Miguel Fletcher of Alemany High and Justin Fargas of Notre Dame.
It was hard to mention one without the other when talking about the top 100-meter sprinters in the region the last two years.
So it should come as no surprise that when it was time to choose The Times’ regional boys’ track and field athlete of the year, Fletcher edged Fargas to earn the honor for the second time in three years.
The USC-bound Fletcher and the Michigan-bound Fargas, who are headed to those schools on football scholarships, split six meetings before the final of the state championships at Cerritos College on June 6. But when Fletcher finished second and Fargas placed third behind Long Beach Poly junior Darrell Rideaux in the 100 meters, the series and the athlete of the year selection went to Fletcher.
A second-place finish behind Long Beach Poly junior Kareem Kelly in the 200 only strengthened Fletcher’s case.
“Placing second in the 100 again and improving my finish in the 200 were both important to me,” Fletcher said of the state championships. “I feel good about those things.”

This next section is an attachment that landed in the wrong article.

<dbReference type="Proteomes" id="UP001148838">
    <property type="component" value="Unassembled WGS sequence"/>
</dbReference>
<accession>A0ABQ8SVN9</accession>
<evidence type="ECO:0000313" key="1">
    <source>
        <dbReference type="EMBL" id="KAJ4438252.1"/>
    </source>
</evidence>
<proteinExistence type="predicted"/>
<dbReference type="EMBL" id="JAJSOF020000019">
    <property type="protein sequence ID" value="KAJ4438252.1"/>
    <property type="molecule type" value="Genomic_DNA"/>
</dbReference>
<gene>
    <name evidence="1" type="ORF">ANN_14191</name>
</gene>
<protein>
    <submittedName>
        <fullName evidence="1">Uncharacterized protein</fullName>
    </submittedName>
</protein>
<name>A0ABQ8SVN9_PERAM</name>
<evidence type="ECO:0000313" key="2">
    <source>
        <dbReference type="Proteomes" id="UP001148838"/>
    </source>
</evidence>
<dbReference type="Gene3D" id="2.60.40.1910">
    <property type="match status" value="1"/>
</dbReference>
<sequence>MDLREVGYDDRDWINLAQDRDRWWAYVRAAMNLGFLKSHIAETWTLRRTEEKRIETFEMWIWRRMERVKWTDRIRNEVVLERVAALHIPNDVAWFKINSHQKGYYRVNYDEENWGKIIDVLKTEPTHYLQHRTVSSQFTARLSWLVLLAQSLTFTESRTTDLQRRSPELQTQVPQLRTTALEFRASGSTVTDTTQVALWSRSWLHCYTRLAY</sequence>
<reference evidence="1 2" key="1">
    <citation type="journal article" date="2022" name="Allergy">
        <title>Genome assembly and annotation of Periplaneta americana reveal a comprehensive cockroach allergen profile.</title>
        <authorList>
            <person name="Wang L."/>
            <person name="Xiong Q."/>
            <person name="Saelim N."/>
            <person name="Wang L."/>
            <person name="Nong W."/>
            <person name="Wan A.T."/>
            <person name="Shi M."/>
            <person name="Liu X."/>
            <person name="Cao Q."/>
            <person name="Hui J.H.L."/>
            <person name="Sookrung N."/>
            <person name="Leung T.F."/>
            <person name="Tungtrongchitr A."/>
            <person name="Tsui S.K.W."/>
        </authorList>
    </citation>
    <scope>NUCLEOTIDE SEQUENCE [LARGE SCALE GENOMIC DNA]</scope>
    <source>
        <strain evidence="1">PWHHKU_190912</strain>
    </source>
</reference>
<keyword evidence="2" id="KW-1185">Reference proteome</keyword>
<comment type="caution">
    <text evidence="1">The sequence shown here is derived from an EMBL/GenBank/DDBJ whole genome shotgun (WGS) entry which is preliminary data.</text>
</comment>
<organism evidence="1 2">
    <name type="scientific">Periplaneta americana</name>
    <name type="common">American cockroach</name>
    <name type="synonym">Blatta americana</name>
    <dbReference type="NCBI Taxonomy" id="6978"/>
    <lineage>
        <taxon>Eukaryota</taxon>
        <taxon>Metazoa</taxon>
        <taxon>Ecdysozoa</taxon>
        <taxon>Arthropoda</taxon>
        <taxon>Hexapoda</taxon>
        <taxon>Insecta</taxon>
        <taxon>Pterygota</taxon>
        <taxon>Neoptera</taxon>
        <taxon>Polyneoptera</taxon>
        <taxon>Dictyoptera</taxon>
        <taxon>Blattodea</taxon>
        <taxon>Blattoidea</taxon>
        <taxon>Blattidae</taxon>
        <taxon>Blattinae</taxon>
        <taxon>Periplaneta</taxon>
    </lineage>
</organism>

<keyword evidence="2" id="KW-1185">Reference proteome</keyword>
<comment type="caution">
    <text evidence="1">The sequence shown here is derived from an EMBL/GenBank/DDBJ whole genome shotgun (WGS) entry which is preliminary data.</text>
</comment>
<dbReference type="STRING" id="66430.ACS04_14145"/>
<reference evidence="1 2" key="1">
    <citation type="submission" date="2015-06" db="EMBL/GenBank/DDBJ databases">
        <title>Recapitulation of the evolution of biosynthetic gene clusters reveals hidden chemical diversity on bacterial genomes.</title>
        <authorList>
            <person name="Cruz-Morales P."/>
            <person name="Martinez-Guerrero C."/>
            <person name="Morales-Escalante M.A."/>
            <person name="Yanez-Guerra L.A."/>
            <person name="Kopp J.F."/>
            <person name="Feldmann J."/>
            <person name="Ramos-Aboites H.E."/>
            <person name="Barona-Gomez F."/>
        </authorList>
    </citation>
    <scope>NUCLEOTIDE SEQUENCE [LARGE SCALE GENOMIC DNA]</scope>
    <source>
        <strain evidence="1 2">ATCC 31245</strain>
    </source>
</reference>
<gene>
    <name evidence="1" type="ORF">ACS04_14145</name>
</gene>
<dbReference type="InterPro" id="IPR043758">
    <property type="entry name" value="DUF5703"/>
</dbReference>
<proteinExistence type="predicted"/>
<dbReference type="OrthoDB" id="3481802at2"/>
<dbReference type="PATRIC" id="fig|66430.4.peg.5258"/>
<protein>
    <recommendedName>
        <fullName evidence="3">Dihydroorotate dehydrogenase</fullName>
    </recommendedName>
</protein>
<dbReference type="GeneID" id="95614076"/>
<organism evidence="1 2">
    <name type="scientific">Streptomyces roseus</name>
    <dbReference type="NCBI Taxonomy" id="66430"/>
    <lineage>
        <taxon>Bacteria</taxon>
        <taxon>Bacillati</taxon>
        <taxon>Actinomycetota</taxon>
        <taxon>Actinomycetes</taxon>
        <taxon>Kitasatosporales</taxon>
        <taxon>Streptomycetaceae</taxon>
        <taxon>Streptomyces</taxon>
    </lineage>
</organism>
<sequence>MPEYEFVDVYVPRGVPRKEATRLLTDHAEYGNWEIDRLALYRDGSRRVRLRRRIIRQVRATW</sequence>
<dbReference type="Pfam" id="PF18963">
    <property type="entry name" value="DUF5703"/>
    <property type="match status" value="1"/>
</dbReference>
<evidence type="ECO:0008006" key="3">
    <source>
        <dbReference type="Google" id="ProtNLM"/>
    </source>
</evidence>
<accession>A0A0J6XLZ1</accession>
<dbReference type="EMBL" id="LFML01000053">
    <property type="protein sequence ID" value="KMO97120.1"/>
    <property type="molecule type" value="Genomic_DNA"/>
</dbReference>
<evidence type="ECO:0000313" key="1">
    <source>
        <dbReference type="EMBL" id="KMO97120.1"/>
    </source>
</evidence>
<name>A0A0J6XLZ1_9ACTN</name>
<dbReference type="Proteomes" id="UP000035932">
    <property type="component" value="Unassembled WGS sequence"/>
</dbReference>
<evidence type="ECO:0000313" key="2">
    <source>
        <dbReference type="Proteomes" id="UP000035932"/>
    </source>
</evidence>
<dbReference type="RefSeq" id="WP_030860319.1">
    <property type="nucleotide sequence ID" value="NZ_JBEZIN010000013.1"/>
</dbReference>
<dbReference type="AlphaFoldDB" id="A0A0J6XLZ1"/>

The state championships ended a superb rivalry between Fletcher and Fargas.
They split eight races as juniors, but Fargas won the last four, capped by his victory in the state championships in Sacramento.
They took turns beating each other this year as Fletcher defeated Fargas the first, third, fifth and seventh time they raced and Fargas took the second, fourth and sixth meetings.
The Southern Section Division III final at Cerritos was the pinnacle of their rivalry, with Fletcher winning in 10.36 seconds and Fargas second in 10.37.
The times moved them to second and third on the all-time region list behind the 10.30 that Quincy Watts of Taft ran at Brigham Young University and its 4,500 feet of sprint-friendly altitude in 1987.
Fletcher ranks second on the all-time region list in the 200 with his 20.94 clocking that won the Arcadia Invitational in April.
“Arcadia is probably the meet I’ll remember most,” Fletcher said. “Because I won the 100 for the third time [in a row] and no one had ever done that.
“And I also [broke 21 seconds] for the first time there.”